Pearl millet is one of the most widely cultivated and consumed millets in India. It is a drought-tolerant crop and is often grown in arid and semi-arid regions. Bajra is used to make various dishes like roti (flatbread), porridge, and snacks.
Finger Millet (Ragi)
Finger millet is also a highly nutritious millet that is rich in calcium, iron, and other minerals. Ragi is commonly used in the southern parts of India to make dosas, idlis, porridge, and malted drinks.
Foxtail Millet (Kangni)-India millet
Foxtail millet is also an ancient grain that is rich in dietary fiber and has a nutty flavor. It is used to prepare various dishes, including pulao, upma, and porridge.
Little Millet (Kutki)-India millet
Little millet is also a small-grained millet that is rich in fiber and nutrients. It is used to make dishes like pulao, khichdi, and idlis.
Proso Millet (Cheena/Cheeno)-India millet
Proso millet is also a drought-tolerant millet that is used in various culinary preparations. It is commonly used in the preparation of rotis and can also be used in porridge and other dishes.
Barnyard Millet (Jhangora)-India millet
Barnyard millet is also another millet variety grown in India. It is used in the preparation of porridge, pulao, and other dishes.
These millets are an essential part of the traditional diet in many regions of India, especially in rural areas. In recent times, there has been a renewed interest in millets due to their nutritional benefits, gluten-free nature, and their ability to grow in diverse agro-climatic conditions. Millets are considered an important component of sustainable and climate-smart agriculture.
Benefits of India millet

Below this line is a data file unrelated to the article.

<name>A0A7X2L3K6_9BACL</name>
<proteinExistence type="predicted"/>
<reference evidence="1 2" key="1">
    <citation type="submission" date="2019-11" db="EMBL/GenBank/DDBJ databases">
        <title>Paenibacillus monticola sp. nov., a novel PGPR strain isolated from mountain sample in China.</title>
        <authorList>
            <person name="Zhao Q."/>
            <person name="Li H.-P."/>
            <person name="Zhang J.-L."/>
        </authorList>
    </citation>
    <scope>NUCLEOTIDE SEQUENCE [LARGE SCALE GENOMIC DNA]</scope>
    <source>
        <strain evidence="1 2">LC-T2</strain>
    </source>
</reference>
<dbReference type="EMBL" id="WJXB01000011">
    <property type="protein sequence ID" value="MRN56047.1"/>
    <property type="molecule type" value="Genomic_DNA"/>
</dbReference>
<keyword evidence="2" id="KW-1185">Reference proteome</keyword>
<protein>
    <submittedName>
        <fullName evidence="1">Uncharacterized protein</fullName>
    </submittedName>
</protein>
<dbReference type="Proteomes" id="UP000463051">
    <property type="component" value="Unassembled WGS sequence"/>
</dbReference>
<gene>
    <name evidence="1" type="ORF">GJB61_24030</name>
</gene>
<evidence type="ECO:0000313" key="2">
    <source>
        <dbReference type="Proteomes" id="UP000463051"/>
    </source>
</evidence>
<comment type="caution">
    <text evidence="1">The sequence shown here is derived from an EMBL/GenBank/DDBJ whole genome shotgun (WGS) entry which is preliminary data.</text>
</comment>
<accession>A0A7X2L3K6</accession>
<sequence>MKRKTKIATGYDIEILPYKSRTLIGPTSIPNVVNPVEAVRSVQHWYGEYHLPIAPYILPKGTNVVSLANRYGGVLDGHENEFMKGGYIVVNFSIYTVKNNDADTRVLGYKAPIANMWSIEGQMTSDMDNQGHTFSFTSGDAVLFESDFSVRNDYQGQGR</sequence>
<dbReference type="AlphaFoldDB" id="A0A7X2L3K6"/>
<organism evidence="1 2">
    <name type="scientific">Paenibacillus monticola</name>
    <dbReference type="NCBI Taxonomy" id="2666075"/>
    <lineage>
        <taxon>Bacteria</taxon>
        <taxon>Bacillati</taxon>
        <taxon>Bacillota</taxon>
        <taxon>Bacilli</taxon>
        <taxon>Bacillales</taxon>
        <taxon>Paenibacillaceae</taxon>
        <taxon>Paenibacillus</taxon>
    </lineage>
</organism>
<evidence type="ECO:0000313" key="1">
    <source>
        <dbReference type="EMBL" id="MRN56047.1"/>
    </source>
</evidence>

Millets offer a range of health benefits due to their nutritional composition. Here are some of the key benefits of including millet in your diet:
Rich in Nutrients
So, Millets are packed with essential nutrients such as vitamins, minerals, and antioxidants. They contain B vitamins, iron, calcium, potassium, magnesium, zinc, and more.
High in Fiber
Millets are an excellent source of dietary fiber, which promotes digestive health, prevents constipation, and helps in maintaining a healthy weight. Fiber also contributes to a feeling of fullness, reducing overeating.
Most millets are naturally gluten-free, making them a suitable grain option for individuals with gluten intolerance or celiac disease.
Low Glycemic Index
Millets generally have a lower glycemic index than refined grains, meaning they have a slower impact on blood sugar levels. This can be beneficial for managing diabetes and preventing sudden spikes and crashes in blood sugar.
The fiber, magnesium, and potassium content in millets contribute to heart health. These nutrients help regulate blood pressure, reduce cholesterol levels, and support cardiovascular function.
Rich in Antioxidants
Millets contain antioxidants that help neutralize free radicals in the body. Antioxidants play a role in preventing oxidative stress and reducing the risk of chronic diseases.
The fiber content in millets helps in maintaining a healthy weight by promoting a feeling of fullness and regulating appetite.